Most of top listed firms fail to meet minimum CSR spending3 min read . Updated: 15 Dec 2015, 01:57 AM IST
About 32 of the Nifty 50 companies have missed this target, according to data compiled by CimplyFive Corporate Secretarial Services
Mumbai: Most of India’s top listed firms did not manage to meet the minimum spending requirement on corporate social responsibility (CSR) as laid down in the New Companies Act 2013, even though aggregate CSR spending was high as some of them spent more than the mandated amount.
About 32 of the Nifty 50 companies have missed this target, according to data compiled by CimplyFive Corporate Secretarial Services Pvt. Ltd, a firm provides services and technology to improve regulatory compliance across firms.
The fiscal year ended 31 March 2015 was the first year in which companies had been asked to spend a minimum of 2% of their average profits of the past three years on CSR projects.
Three of the Nifty 50 firms are loss making and are exempt from this provision. The data has been compiled from annual reports filed by these firms.
The data further shows that there is wide divergence between what companies have spent, with 10 firms spending more than the required 2%. This helped put the aggregate spending at ₹ 3989 crore or 79% of the mandated amount.
A separate study of wider set of BSE 200 companies conducted by Shareholders Empowerment Services (SES), a proxy advisory firm, shows the BSE 200 companies spent ₹ 5,402 crore of the mandated ₹ 7,433 crore, or 72%, in fiscal 2015.
“Companies have taken a longer time to formulate their CSR policy because a lot of clarification came only about September-October of 2014," said Shankar Jaganathan, founder and chief executive of CimplyFive Corporate Secretarial Services. Twelve of the 32 non-compliant companies, in their annual reports, explained that the mandated amount could not be spent as it was the first year of the CSR mandate and capacities to spend on are still being built.
J.N. Gupta, co-founder and managing director of SES, agrees that companies need more time to find suitable avenues to make CSR allocations.
“This being the first year, it is difficult to find a project. It is better than spending money aimlessly," Gupta said.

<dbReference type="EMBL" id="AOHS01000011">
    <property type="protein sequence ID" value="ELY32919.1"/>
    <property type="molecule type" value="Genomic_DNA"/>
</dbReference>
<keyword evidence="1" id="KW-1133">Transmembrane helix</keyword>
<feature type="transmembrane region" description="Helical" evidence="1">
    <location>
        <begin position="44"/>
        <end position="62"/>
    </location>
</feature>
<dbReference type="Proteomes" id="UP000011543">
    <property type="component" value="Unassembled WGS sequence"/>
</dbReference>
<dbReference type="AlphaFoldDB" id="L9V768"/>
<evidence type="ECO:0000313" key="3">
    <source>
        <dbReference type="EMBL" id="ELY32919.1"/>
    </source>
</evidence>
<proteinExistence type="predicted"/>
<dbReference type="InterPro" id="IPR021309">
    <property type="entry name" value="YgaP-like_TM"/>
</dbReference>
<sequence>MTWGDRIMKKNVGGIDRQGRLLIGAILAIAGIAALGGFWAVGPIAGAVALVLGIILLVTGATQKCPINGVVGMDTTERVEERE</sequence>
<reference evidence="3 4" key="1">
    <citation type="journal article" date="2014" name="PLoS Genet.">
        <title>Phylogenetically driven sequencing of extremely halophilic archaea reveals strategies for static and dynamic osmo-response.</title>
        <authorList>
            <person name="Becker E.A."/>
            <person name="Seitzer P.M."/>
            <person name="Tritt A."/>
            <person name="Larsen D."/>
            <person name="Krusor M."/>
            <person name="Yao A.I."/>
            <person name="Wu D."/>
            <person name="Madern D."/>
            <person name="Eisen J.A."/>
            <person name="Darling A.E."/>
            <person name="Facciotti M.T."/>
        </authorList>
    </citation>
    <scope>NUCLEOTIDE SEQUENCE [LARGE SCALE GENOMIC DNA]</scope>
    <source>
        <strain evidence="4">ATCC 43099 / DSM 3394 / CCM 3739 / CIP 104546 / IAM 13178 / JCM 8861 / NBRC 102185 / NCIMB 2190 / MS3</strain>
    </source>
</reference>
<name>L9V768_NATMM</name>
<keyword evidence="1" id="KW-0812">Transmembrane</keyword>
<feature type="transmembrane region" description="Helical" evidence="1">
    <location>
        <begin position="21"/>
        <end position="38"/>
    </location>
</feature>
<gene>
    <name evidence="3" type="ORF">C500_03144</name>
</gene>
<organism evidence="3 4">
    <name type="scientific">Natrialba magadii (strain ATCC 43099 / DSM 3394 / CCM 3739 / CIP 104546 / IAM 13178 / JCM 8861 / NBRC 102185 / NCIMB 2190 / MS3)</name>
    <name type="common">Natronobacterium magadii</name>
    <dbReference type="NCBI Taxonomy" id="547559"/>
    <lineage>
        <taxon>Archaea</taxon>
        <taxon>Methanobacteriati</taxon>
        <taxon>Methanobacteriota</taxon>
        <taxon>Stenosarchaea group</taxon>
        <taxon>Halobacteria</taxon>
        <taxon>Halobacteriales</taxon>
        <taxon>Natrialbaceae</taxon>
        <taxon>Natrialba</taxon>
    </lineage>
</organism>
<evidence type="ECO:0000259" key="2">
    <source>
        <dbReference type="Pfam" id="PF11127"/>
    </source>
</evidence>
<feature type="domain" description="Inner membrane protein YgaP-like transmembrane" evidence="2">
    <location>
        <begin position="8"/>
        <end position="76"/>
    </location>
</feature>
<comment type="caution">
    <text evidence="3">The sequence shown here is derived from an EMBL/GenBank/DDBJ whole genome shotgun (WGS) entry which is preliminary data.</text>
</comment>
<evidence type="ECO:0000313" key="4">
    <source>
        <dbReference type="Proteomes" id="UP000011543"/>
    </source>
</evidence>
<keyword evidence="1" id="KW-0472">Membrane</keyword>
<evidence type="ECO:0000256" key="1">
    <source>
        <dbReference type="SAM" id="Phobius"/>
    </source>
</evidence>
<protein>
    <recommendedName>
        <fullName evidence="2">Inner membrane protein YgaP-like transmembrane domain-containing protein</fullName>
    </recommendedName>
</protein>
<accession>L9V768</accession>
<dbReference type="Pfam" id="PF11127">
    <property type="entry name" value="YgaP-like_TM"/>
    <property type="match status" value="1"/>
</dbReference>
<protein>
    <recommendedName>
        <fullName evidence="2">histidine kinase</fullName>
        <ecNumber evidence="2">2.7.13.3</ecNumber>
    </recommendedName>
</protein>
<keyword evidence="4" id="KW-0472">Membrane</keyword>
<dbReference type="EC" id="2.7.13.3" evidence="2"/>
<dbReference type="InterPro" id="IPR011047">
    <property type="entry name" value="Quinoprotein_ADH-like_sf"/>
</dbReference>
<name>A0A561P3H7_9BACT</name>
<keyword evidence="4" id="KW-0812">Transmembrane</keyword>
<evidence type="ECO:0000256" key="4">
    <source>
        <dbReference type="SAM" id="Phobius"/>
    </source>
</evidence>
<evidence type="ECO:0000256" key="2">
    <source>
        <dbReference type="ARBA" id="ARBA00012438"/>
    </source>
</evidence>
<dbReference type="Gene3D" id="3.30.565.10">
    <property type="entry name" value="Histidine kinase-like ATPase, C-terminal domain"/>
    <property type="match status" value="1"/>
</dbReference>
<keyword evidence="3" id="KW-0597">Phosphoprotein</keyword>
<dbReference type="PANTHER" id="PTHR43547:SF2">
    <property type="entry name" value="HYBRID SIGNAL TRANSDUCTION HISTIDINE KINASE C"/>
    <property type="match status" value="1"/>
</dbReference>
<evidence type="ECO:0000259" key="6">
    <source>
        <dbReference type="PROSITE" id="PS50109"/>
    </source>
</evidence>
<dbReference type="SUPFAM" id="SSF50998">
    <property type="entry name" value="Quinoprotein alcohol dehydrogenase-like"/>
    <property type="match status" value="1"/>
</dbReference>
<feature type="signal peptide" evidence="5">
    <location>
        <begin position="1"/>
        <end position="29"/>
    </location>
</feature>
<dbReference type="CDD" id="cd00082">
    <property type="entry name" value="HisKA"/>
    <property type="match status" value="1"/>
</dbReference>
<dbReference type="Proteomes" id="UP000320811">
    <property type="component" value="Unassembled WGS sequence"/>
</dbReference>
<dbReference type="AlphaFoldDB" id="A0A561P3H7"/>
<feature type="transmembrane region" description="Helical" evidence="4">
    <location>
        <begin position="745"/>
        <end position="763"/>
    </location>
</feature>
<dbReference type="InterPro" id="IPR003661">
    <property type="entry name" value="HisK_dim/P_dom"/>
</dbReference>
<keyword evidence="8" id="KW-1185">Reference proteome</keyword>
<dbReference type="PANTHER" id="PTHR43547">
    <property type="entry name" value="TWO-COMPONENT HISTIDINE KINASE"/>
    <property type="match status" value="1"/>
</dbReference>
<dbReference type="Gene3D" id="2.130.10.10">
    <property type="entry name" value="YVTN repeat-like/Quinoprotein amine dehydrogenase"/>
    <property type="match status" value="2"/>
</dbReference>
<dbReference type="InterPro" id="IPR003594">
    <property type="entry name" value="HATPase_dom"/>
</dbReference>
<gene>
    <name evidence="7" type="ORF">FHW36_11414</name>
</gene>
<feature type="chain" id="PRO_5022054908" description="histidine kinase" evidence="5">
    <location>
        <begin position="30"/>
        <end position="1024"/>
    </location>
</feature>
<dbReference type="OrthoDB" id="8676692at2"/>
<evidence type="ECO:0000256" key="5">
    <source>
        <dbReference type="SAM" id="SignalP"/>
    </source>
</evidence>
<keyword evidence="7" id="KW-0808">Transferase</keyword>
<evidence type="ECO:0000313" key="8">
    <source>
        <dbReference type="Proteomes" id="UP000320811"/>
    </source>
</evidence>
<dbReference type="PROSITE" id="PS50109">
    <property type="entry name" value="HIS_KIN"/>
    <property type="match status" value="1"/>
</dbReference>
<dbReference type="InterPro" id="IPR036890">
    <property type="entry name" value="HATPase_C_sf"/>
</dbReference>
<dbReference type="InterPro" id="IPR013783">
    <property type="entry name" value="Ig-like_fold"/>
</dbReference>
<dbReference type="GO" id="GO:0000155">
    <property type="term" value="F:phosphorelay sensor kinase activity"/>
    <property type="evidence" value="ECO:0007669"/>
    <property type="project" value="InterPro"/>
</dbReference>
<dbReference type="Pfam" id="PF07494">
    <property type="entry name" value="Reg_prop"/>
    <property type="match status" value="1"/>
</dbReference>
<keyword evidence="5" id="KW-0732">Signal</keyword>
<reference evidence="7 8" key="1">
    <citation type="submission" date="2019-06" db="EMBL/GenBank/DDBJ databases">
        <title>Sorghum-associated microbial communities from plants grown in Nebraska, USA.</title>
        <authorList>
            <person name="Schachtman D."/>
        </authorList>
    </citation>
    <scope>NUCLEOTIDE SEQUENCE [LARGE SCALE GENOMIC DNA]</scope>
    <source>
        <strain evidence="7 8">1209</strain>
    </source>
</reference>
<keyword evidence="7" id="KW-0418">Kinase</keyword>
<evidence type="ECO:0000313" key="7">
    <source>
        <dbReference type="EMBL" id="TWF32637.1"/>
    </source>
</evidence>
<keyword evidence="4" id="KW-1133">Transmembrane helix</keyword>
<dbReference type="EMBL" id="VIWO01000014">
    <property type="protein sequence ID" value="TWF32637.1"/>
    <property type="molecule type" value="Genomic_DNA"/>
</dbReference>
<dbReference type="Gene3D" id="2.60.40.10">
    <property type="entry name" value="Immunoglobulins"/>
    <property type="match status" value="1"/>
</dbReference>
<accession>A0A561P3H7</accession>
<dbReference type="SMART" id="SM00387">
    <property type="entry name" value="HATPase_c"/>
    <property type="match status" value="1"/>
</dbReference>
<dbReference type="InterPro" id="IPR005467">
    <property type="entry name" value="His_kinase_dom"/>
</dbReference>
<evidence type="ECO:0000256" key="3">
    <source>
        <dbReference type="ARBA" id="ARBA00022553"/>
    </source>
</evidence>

According to the provisions, companies do not need to carry-forward any shortfall in the mandated CSR expenditure to the next financial year.
Explaining the reason for non-compliance, nine of the Nifty 50 firms said they have sanctioned spending on CSR projects but the implementation has spilled over to the next financial year. Another four of these companies said they have sanctioned expenditure towards CSR projects but the execution would happen over multiple years.
Delay in formulating CSR policies and lower cost of CSR projects than budgeted for were some of the other reasons cited by firms.
“The law allows companies to not spend and just explain. Keeping that in mind, the fact that companies have at least shown some expenditure is a good start," said Noshir Dadrawala, chief executive of CAP, which provides advisory services to companies on CSR compliance.
Under the new legislation, companies are required to either comply or give reasons for non-compliance. It does not involve any punitive measures.
“If you need better compliance mandate alone will not do. The comply or explain method will ensure companies move towards compliance," said Jaganathan. Those who have not spent and not explained will be treated non-compliant, he added.
Of the 50 companies, two firms did not explain reasons for non-compliance.
Of the ₹ 3,989 crore spent in financial year 2014-15, more than 50% of the funds have been spent on causes such as education and related activities, health care and sanitation, and poverty and hunger eradication.
Dadrawala says most of the focus continues to be in the health, education and skill development sectors.
“That is where the need is, too," he said.
Promoting gender equality, measures for reducing social and economic inequalities, and environmental issues were also among the popular CSR projects were significant funds were spent.
“Most of the public sector companies have opted for creating toilets in schools. If we can take the same model year by year with a different theme and put the ₹ 5,000 crore and channelise them towards one theme, we could see a substantial progress," Jaganathan said.